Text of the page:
Provider News

Seven Useful Things to Know About Seattle Children’s Nephrology

August 5, 2020

1. Nephrology’s webpage has new resources for PCPs on hypertension, abnormal kidney function, hematuria and more.

The Nephrology team has updated its referral guidelines and created many new resources for PCPs to help evaluate and/or refer the following conditions:

2. What PCPs should tell families about five common structural kidney problems:

The Nephrology team has prepared scripts to help guide PCPs who are speaking with families whose child has or may have the following conditions:

  • Hydronephrosis – Dilation or swelling in the collecting system of the kidney, ranging from very mild to severe
  • Horseshoe kidney – Occurs when 2 kidneys are fused together during the first trimester
  • Isolated (simple) renal cysts – Common cyst with certain, non-worrisome characteristics; the cyst walls are thin and there are no septa, calcifications or solid matter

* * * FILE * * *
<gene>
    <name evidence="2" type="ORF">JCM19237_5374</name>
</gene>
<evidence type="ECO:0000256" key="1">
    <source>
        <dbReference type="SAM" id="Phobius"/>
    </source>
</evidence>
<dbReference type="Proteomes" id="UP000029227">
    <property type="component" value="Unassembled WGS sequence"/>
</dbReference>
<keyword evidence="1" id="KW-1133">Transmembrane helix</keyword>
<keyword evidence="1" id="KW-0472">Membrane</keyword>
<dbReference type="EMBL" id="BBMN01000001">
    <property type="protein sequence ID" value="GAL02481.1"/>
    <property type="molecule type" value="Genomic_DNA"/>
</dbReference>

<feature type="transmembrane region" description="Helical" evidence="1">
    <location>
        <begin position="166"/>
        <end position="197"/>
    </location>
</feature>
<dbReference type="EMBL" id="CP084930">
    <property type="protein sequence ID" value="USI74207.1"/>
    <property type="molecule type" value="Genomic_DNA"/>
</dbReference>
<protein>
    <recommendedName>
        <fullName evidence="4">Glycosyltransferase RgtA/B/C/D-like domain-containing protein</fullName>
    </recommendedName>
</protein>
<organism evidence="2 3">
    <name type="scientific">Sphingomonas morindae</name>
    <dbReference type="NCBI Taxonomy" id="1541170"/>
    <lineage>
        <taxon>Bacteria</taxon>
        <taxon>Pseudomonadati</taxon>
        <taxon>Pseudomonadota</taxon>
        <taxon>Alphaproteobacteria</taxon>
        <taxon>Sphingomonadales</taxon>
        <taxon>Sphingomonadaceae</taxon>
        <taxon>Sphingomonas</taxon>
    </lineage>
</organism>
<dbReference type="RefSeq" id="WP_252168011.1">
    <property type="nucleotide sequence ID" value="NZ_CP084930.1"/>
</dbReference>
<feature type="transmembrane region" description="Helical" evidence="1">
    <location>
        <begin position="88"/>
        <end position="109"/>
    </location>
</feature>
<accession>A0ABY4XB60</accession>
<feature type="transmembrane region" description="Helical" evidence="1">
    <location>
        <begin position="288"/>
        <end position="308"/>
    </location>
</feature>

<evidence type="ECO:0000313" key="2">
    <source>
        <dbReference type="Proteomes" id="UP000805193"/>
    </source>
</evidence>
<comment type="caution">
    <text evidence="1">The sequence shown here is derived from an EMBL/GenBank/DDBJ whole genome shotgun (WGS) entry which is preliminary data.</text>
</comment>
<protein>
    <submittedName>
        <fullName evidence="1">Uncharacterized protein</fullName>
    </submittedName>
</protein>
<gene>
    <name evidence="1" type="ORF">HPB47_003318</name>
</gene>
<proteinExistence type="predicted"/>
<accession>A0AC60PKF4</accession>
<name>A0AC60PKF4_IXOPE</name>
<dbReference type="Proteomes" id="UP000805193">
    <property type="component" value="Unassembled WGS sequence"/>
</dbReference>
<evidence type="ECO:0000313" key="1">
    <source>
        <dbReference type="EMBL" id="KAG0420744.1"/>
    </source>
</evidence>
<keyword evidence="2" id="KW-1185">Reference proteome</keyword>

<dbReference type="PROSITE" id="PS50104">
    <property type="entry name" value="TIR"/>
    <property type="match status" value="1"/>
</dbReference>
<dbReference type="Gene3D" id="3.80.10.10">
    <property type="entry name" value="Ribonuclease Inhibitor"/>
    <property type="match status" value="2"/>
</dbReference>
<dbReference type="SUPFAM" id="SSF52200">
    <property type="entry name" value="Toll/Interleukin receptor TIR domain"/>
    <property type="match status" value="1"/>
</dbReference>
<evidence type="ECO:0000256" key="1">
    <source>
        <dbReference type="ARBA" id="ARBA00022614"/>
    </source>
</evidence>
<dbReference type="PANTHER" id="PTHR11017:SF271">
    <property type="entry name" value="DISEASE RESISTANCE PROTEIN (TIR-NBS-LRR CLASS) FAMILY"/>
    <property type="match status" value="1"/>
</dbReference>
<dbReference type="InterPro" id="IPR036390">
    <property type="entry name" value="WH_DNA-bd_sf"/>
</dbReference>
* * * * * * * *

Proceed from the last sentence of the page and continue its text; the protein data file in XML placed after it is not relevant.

• Kidney or renal asymmetry – One kidney is significantly smaller than the other
  • Duplicated collecting system (duplex system) – A kidney that has 2 ureters draining the kidney

See Common Structural Kidney Anomalies Detected on Imaging: What to Tell Your Families (PDF).

3. Children with kidney disease need the ppsv23 (pneumovax23) in addition to their primary pneumococcal series (Prevnar) and the seasonal flu shot.

See our flyer for details.

4. Patients with incontinence/bedwetting (enuresis) or UTI should be referred to our Urology program.

Nephrology does not see these patients, although they are commonly referred to us (and we redirect them). Resources to help PCPs manage these patients are available on the Urology referral page.

5. Referral basics

The estimated wait time for most new patients is about 1 month; multidisciplinary visits may take longer, up to several months. Patients need a referral to make an appointment. Our Nephrology team sees new patients ages 0 to 17 for hypertension and new patients through age 20 for other diagnoses.

6. Information for patients using ACE inhibitors

There were some incorrect reports in early press coverage regarding the use of ACE inhibitors and COVID-19. See the final recommendations from the American Heart Association.

7. Transplant patients seeking advice regarding COVID-19 should contact their transplant team directly.

The transplant team is giving individualized advice, taking into account local guidance, COVID-19 incidence where the child lives, their immunosuppression/time from transplant, etc.

General information regarding COVID-19 for transplant patients